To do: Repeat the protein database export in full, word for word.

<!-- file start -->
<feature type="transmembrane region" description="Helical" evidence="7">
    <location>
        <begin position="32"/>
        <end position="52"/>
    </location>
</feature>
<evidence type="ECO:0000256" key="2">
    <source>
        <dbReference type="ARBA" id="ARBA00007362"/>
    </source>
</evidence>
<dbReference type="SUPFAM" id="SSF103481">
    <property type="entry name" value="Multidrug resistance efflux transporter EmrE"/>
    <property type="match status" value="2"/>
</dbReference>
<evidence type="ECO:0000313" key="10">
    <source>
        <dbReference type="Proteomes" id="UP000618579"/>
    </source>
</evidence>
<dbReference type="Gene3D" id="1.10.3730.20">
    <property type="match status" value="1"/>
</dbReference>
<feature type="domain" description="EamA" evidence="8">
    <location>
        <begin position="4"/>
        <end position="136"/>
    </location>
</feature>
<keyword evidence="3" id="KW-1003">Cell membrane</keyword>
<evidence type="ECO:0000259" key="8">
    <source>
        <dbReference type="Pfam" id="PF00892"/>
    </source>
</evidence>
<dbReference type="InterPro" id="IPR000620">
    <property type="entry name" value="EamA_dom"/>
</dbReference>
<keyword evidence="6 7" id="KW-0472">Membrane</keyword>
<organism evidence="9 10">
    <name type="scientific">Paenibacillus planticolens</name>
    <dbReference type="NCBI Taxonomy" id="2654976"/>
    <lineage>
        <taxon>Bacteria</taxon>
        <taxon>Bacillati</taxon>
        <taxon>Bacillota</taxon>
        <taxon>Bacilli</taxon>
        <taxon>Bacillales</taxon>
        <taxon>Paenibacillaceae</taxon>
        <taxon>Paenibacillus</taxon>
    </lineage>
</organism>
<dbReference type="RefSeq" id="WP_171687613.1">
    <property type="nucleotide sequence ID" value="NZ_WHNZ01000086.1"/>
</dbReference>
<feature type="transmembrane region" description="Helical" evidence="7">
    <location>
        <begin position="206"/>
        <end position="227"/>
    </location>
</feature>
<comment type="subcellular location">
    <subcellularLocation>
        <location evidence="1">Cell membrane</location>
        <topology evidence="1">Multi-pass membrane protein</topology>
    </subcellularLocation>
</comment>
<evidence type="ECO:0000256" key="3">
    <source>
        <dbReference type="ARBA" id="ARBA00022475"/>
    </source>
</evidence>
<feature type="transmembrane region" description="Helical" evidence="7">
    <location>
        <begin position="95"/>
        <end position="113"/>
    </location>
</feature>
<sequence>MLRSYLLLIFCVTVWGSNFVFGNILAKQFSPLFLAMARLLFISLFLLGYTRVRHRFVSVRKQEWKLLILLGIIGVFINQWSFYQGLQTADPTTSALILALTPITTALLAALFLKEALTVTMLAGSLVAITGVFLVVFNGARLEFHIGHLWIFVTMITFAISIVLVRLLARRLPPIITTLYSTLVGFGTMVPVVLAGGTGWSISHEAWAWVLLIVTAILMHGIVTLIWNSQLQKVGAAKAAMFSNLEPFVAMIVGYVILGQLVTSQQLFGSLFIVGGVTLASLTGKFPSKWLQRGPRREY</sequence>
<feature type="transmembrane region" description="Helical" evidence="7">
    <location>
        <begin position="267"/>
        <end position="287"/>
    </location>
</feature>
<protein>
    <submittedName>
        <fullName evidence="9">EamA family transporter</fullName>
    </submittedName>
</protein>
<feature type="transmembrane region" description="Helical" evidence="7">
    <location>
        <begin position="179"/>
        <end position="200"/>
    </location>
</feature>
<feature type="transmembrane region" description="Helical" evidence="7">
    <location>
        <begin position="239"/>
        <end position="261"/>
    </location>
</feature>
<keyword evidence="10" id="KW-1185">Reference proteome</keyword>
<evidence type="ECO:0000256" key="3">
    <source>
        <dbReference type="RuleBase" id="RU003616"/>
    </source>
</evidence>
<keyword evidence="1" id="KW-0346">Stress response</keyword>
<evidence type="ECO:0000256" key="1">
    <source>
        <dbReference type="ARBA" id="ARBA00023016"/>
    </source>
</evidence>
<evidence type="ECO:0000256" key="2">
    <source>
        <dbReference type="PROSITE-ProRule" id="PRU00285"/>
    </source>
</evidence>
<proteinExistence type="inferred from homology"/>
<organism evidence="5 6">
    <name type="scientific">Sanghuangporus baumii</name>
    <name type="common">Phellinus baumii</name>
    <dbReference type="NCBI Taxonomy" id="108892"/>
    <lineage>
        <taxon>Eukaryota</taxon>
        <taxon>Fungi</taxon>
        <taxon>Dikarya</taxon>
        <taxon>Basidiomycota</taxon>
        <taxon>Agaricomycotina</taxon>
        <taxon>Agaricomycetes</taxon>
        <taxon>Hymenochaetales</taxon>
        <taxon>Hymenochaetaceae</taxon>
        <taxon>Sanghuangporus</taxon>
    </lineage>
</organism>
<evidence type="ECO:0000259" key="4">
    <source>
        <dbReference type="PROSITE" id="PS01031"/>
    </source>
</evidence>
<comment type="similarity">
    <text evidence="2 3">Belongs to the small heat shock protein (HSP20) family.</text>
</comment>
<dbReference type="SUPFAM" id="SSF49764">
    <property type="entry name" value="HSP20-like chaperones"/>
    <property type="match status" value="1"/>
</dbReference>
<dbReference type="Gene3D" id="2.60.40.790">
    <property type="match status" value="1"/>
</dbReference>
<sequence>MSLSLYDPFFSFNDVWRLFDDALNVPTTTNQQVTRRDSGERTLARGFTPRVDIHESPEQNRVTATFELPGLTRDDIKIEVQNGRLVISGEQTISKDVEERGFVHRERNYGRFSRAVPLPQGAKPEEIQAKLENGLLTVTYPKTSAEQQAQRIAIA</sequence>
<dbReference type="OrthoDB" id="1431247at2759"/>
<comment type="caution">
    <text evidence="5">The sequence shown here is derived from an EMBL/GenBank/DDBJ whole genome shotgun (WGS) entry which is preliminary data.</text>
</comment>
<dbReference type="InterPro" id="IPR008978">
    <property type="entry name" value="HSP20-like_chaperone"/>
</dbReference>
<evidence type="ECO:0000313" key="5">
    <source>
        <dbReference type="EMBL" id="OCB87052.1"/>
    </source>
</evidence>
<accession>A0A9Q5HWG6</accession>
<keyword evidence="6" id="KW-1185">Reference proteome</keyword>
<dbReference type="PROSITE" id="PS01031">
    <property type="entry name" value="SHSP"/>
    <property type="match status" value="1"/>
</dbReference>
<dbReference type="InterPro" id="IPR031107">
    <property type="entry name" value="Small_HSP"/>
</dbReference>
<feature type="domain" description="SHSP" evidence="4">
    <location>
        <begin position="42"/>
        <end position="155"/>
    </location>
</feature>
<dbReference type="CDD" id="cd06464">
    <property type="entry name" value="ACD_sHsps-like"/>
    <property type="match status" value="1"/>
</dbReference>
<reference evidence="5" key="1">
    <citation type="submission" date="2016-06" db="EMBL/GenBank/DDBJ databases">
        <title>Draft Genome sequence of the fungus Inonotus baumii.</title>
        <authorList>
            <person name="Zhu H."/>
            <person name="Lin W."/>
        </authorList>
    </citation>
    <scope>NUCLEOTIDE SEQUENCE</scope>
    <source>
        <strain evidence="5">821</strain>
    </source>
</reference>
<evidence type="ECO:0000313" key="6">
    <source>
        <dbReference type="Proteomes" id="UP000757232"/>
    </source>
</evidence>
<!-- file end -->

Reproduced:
<feature type="transmembrane region" description="Helical" evidence="7">
    <location>
        <begin position="32"/>
        <end position="52"/>
    </location>
</feature>
<evidence type="ECO:0000256" key="2">
    <source>
        <dbReference type="ARBA" id="ARBA00007362"/>
    </source>
</evidence>
<dbReference type="SUPFAM" id="SSF103481">
    <property type="entry name" value="Multidrug resistance efflux transporter EmrE"/>
    <property type="match status" value="2"/>
</dbReference>
<evidence type="ECO:0000313" key="10">
    <source>
        <dbReference type="Proteomes" id="UP000618579"/>
    </source>
</evidence>
<dbReference type="Gene3D" id="1.10.3730.20">
    <property type="match status" value="1"/>
</dbReference>
<feature type="domain" description="EamA" evidence="8">
    <location>
        <begin position="4"/>
        <end position="136"/>
    </location>
</feature>
<keyword evidence="3" id="KW-1003">Cell membrane</keyword>
<evidence type="ECO:0000259" key="8">
    <source>
        <dbReference type="Pfam" id="PF00892"/>
    </source>
</evidence>
<dbReference type="InterPro" id="IPR000620">
    <property type="entry name" value="EamA_dom"/>
</dbReference>
<keyword evidence="6 7" id="KW-0472">Membrane</keyword>
<organism evidence="9 10">
    <name type="scientific">Paenibacillus planticolens</name>
    <dbReference type="NCBI Taxonomy" id="2654976"/>
    <lineage>
        <taxon>Bacteria</taxon>
        <taxon>Bacillati</taxon>
        <taxon>Bacillota</taxon>
        <taxon>Bacilli</taxon>
        <taxon>Bacillales</taxon>
        <taxon>Paenibacillaceae</taxon>
        <taxon>Paenibacillus</taxon>
    </lineage>
</organism>
<dbReference type="RefSeq" id="WP_171687613.1">
    <property type="nucleotide sequence ID" value="NZ_WHNZ01000086.1"/>
</dbReference>
<feature type="transmembrane region" description="Helical" evidence="7">
    <location>
        <begin position="206"/>
        <end position="227"/>
    </location>
</feature>
<comment type="subcellular location">
    <subcellularLocation>
        <location evidence="1">Cell membrane</location>
        <topology evidence="1">Multi-pass membrane protein</topology>
    </subcellularLocation>
</comment>
<evidence type="ECO:0000256" key="3">
    <source>
        <dbReference type="ARBA" id="ARBA00022475"/>
    </source>
</evidence>
<feature type="transmembrane region" description="Helical" evidence="7">
    <location>
        <begin position="95"/>
        <end position="113"/>
    </location>
</feature>
<sequence>MLRSYLLLIFCVTVWGSNFVFGNILAKQFSPLFLAMARLLFISLFLLGYTRVRHRFVSVRKQEWKLLILLGIIGVFINQWSFYQGLQTADPTTSALILALTPITTALLAALFLKEALTVTMLAGSLVAITGVFLVVFNGARLEFHIGHLWIFVTMITFAISIVLVRLLARRLPPIITTLYSTLVGFGTMVPVVLAGGTGWSISHEAWAWVLLIVTAILMHGIVTLIWNSQLQKVGAAKAAMFSNLEPFVAMIVGYVILGQLVTSQQLFGSLFIVGGVTLASLTGKFPSKWLQRGPRREY</sequence>
<feature type="transmembrane region" description="Helical" evidence="7">
    <location>
        <begin position="267"/>
        <end position="287"/>
    </location>
</feature>
<protein>
    <submittedName>
        <fullName evidence="9">EamA family transporter</fullName>
    </submittedName>
</protein>
<feature type="transmembrane region" description="Helical" evidence="7">
    <location>
        <begin position="179"/>
        <end position="200"/>
    </location>
</feature>
<feature type="transmembrane region" description="Helical" evidence="7">
    <location>
        <begin position="239"/>
        <end position="261"/>
    </location>
</feature>
<keyword evidence="10" id="KW-1185">Reference proteome</keyword>
<evidence type="ECO:0000256" key="3">
    <source>
        <dbReference type="RuleBase" id="RU003616"/>
    </source>
</evidence>
<keyword evidence="1" id="KW-0346">Stress response</keyword>
<evidence type="ECO:0000256" key="1">
    <source>
        <dbReference type="ARBA" id="ARBA00023016"/>
    </source>
</evidence>
<evidence type="ECO:0000256" key="2">
    <source>
        <dbReference type="PROSITE-ProRule" id="PRU00285"/>
    </source>
</evidence>
<proteinExistence type="inferred from homology"/>
<organism evidence="5 6">
    <name type="scientific">Sanghuangporus baumii</name>
    <name type="common">Phellinus baumii</name>
    <dbReference type="NCBI Taxonomy" id="108892"/>
    <lineage>
        <taxon>Eukaryota</taxon>
        <taxon>Fungi</taxon>
        <taxon>Dikarya</taxon>
        <taxon>Basidiomycota</taxon>
        <taxon>Agaricomycotina</taxon>
        <taxon>Agaricomycetes</taxon>
        <taxon>Hymenochaetales</taxon>
        <taxon>Hymenochaetaceae</taxon>
        <taxon>Sanghuangporus</taxon>
    </lineage>
</organism>
<evidence type="ECO:0000259" key="4">
    <source>
        <dbReference type="PROSITE" id="PS01031"/>
    </source>
</evidence>
<comment type="similarity">
    <text evidence="2 3">Belongs to the small heat shock protein (HSP20) family.</text>
</comment>
<dbReference type="SUPFAM" id="SSF49764">
    <property type="entry name" value="HSP20-like chaperones"/>
    <property type="match status" value="1"/>
</dbReference>
<dbReference type="Gene3D" id="2.60.40.790">
    <property type="match status" value="1"/>
</dbReference>
<sequence>MSLSLYDPFFSFNDVWRLFDDALNVPTTTNQQVTRRDSGERTLARGFTPRVDIHESPEQNRVTATFELPGLTRDDIKIEVQNGRLVISGEQTISKDVEERGFVHRERNYGRFSRAVPLPQGAKPEEIQAKLENGLLTVTYPKTSAEQQAQRIAIA</sequence>
<dbReference type="OrthoDB" id="1431247at2759"/>
<comment type="caution">
    <text evidence="5">The sequence shown here is derived from an EMBL/GenBank/DDBJ whole genome shotgun (WGS) entry which is preliminary data.</text>
</comment>
<dbReference type="InterPro" id="IPR008978">
    <property type="entry name" value="HSP20-like_chaperone"/>
</dbReference>
<evidence type="ECO:0000313" key="5">
    <source>
        <dbReference type="EMBL" id="OCB87052.1"/>
    </source>
</evidence>
<accession>A0A9Q5HWG6</accession>
<keyword evidence="6" id="KW-1185">Reference proteome</keyword>
<dbReference type="PROSITE" id="PS01031">
    <property type="entry name" value="SHSP"/>
    <property type="match status" value="1"/>
</dbReference>
<dbReference type="InterPro" id="IPR031107">
    <property type="entry name" value="Small_HSP"/>
</dbReference>
<feature type="domain" description="SHSP" evidence="4">
    <location>
        <begin position="42"/>
        <end position="155"/>
    </location>
</feature>
<dbReference type="CDD" id="cd06464">
    <property type="entry name" value="ACD_sHsps-like"/>
    <property type="match status" value="1"/>
</dbReference>
<reference evidence="5" key="1">
    <citation type="submission" date="2016-06" db="EMBL/GenBank/DDBJ databases">
        <title>Draft Genome sequence of the fungus Inonotus baumii.</title>
        <authorList>
            <person name="Zhu H."/>
            <person name="Lin W."/>
        </authorList>
    </citation>
    <scope>NUCLEOTIDE SEQUENCE</scope>
    <source>
        <strain evidence="5">821</strain>
    </source>
</reference>
<evidence type="ECO:0000313" key="6">
    <source>
        <dbReference type="Proteomes" id="UP000757232"/>
    </source>
</evidence>